Ken Haylock’s been back with another long reply to my reply to his original reponse to my IAM book review.
I made our conversation a separate post here on the blog because I felt he made important points, and likewise, rather than hide this next reply and my further response away in the comments, I think like the original it’s worth making the discussion a post of its own. I’ve done just a little cutting and pasting to try to make the to-and-fro nature of the discussion a little more coherent.
I’m aware that reading an “I said, he said…” type of conversation gets complicated (as well as a little dull!) to read but if it’s a topic that interests you I think it’s worth persevering as I believe some very important points are made.
Anyway, Ken starts off by saying:
“Thank you for the reply, even with its own posting, and my apologies for not getting round to responding in turn until now – I needed time to digest.
“Your impression was correct, of course… I didn’t agree with you :-).
“Reading the fuller and more developed version of your thoughts, I agree a lot more, but I suspect we are still somewhat at odds. Perhaps we may find that we do agree?
“I thought I might respond point by point, if that is OK:
So let’s try to explain, in a little more detail, why I think the advice to roll off the throttle when confronted with a bend that the limit point suggests is tightening is wrong. First and foremost, it doesn’t help machine stability. Keith Code is very positive about this – we should be able to role on the throttle from the beginning of the bend to the end in one smooth action. Specifically, if we’re turning, then loading the front end with a closed throttle doesn’t help the machine steer. We’re not talking racetrack geometry here, but bikes designed for the road, wearing road profile rubber and ridden by road riders – don’t believe everything you read in Performance Bikes about bikes turning better hard on the brakes!
“As a fellow alumni of the California Superbike School I agree absolutely that rolling back on the throttle doesn’t help machine stability. If we were talking about corners with wide open visibility on the road, however tight or nadgery the corner in question, then I suspect we would be in total agreement; brake in a straight line if required to get to the desired entry speed, turn once with a single countersteering input and then open the throttle through the corner. If it tightens halfway round and you can see exactly how tight it is, and that it opens out again after it tightens, and that there are no upside down wheelie bins, diesel spills or builders skips in the way between you and the point where you would come to a halt if you had to stop ‘right here right now’ then just lean it over further and keep the throttle cable tight. That, after all, is why we all ride motorcycles, and it has the advantage of both being more fun and safer as well, assuming you aren’t already knee down in an attempt to emulate your BSB racer of choice on his fastest ever lap of Cadwell Park, anyway.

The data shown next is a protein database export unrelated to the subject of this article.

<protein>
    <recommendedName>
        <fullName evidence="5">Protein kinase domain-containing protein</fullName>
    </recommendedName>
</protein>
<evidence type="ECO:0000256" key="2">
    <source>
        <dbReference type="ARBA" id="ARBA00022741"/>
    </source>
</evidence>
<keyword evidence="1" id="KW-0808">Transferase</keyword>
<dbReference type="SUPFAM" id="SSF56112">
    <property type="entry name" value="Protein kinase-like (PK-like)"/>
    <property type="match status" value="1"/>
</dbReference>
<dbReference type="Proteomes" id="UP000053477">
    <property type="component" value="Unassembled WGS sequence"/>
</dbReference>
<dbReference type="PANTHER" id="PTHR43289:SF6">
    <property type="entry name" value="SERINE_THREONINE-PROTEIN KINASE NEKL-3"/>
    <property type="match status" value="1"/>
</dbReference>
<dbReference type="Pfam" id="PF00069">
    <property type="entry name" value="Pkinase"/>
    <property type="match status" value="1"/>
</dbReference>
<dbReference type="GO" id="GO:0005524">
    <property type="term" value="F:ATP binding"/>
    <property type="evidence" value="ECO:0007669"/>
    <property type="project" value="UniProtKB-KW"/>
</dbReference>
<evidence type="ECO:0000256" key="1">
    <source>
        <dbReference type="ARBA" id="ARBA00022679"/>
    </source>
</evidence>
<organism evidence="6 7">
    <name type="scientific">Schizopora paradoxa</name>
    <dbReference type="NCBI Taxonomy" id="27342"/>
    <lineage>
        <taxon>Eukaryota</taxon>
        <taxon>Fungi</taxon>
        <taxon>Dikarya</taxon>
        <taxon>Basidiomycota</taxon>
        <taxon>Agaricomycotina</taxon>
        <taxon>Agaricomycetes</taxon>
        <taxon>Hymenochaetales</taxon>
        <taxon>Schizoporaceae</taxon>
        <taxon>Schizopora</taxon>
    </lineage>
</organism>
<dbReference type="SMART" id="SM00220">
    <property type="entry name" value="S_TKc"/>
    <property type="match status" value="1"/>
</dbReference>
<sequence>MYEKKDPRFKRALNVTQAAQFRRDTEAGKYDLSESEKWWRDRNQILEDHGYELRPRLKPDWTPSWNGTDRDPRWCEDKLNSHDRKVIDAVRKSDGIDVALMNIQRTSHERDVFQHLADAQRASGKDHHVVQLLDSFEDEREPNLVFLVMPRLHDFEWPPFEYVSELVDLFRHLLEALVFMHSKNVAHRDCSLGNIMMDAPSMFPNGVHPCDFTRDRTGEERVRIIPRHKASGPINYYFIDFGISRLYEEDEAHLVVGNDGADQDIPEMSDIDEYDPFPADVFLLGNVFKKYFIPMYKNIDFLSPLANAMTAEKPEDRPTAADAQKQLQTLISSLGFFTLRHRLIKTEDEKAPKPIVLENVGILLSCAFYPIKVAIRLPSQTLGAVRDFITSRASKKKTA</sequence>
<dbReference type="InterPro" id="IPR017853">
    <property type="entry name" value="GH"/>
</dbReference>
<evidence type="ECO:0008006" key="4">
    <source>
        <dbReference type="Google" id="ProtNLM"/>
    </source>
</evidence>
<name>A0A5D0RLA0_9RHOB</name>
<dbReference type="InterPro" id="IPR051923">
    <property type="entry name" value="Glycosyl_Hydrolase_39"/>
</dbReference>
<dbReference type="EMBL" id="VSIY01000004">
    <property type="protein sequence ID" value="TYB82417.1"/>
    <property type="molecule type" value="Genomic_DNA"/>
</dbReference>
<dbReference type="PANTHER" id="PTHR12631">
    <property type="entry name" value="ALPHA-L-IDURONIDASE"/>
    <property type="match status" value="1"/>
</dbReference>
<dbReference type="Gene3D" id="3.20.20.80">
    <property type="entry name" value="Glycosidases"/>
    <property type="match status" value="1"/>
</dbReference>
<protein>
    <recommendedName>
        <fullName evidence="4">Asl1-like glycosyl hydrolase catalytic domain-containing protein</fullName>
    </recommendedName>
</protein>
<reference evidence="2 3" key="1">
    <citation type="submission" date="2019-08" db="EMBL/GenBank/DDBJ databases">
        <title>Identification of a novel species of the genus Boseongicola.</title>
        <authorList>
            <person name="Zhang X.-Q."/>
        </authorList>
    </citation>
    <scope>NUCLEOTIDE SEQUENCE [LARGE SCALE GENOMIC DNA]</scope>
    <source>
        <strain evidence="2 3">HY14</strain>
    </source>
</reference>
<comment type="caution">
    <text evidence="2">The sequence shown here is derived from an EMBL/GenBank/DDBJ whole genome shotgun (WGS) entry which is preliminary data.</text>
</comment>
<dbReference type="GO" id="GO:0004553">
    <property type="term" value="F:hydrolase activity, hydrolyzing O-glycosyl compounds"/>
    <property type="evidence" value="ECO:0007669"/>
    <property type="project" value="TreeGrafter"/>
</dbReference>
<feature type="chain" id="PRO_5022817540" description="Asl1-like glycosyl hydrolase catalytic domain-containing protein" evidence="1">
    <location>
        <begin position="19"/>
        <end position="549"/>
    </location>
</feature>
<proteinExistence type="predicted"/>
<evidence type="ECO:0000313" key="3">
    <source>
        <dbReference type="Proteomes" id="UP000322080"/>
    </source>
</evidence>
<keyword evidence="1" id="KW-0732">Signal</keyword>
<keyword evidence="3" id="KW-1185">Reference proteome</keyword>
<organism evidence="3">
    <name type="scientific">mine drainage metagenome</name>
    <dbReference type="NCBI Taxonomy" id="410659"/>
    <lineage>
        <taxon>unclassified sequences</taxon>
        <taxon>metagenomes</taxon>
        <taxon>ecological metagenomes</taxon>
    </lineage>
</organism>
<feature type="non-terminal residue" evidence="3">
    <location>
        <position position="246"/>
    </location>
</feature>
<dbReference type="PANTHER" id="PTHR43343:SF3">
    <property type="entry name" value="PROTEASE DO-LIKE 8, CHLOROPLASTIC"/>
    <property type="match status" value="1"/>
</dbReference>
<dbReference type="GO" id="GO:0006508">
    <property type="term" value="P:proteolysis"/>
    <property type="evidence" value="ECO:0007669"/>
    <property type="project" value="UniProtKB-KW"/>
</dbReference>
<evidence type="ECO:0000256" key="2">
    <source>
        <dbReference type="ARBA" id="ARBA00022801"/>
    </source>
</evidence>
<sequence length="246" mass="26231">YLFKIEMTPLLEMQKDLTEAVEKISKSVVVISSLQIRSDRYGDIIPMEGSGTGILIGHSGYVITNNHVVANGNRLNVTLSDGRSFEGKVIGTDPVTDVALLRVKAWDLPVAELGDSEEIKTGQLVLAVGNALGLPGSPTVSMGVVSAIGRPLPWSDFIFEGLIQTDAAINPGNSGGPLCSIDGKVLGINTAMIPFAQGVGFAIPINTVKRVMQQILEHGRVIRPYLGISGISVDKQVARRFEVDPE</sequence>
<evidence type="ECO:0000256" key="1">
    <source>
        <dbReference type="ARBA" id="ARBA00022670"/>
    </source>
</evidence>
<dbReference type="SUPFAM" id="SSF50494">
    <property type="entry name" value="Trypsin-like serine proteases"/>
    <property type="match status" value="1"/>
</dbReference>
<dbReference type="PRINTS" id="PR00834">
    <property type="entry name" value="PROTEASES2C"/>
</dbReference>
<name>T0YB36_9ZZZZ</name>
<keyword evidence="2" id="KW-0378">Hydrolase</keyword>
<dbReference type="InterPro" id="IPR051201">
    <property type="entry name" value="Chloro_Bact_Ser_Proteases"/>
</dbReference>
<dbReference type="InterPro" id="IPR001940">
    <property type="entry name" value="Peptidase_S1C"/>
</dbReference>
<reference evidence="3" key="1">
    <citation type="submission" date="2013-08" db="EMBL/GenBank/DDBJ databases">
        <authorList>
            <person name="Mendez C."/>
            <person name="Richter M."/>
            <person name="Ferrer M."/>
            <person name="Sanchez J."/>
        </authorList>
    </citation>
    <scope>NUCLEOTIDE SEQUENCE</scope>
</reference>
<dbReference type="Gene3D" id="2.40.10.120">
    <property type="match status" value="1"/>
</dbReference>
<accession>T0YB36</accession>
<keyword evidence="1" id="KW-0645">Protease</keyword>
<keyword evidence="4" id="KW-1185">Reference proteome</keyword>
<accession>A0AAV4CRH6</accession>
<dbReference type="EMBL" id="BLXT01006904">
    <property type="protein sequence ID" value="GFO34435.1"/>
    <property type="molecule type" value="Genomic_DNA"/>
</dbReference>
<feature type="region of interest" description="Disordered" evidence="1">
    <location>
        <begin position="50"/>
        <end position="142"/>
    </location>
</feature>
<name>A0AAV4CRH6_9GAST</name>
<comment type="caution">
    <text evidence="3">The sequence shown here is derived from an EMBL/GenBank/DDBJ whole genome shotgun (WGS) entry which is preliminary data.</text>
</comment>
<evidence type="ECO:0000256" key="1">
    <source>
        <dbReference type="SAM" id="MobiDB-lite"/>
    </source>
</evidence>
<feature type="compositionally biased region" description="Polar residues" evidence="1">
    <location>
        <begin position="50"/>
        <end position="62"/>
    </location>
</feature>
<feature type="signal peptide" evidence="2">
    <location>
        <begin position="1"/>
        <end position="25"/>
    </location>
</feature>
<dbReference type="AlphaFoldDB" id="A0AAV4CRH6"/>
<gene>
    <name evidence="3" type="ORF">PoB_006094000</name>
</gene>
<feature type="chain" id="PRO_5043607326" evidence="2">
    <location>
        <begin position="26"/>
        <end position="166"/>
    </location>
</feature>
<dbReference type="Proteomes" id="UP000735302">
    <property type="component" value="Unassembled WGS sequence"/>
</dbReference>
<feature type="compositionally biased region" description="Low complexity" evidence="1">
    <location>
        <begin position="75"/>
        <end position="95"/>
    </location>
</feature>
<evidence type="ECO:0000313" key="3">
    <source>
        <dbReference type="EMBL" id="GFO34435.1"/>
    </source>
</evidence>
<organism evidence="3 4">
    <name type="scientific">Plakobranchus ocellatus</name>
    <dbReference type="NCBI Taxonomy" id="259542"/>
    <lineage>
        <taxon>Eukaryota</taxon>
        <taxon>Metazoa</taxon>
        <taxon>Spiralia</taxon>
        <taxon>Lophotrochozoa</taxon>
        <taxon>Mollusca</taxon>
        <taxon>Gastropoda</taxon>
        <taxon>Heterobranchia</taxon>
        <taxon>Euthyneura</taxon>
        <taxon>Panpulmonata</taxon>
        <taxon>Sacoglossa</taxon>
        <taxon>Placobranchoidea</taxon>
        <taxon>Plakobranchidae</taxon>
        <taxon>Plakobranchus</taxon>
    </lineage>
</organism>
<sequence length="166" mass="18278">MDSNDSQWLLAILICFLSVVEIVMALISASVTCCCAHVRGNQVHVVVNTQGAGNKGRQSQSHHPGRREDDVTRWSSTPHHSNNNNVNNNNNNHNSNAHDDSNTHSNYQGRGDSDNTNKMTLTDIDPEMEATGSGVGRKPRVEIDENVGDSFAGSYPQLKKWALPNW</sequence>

“But, just to state the blatantly obvious for a moment, if a corner is blind on a race track, it goes without saying that you know where it went during your last lap, less than 2 minutes ago, so you know exactly where it will go this lap, how much grip there will be, etc – so you can afford to take the risk of riding it from memory, and rely on the people with the orange boiler suits to wave flags at you if there is somebody elses’ burning motorcycle blocking the track just past the apex next time you come round, or if the track is now wet and greasy or covered in oil, or if there is a slow moving vehicle just out of sight.
“On the road, if there are high hedges or walls or trees, you just simply have to be able to stop between where you are and the limit/vanishing point is, because you have no idea what is just past it. 99, 999 or 9,999 times out of a hundred/thousand/ten thousand the answer may be ‘exactly what you were expecting’, and maybe of the times when it isn’t, 99 out of 100 surprises are things you can improvise your way around if you are good enough and paying enough attention at the vital moment. But eventually, if you rely on memory, signs placed by fallible human beings and past experience to tell you what to expect just past the vanishing point on the tightening corner you are half way round, you are going to skate past the limit point on a blind corner while futilely trying to shed speed and either plummet to your doom off a cliff or become impaled in grisly fashion on a very spiky piece of parked up agricultural equipment.
“Hence my contention that you simply [i]have[/i] to slow down mid corner when the limit point moves towards you mid-corner (assuming a blind corner, on the road). I would have assumed that the only argument would be over how one goes about it.”
OK, what we need to do is differentiate between two things.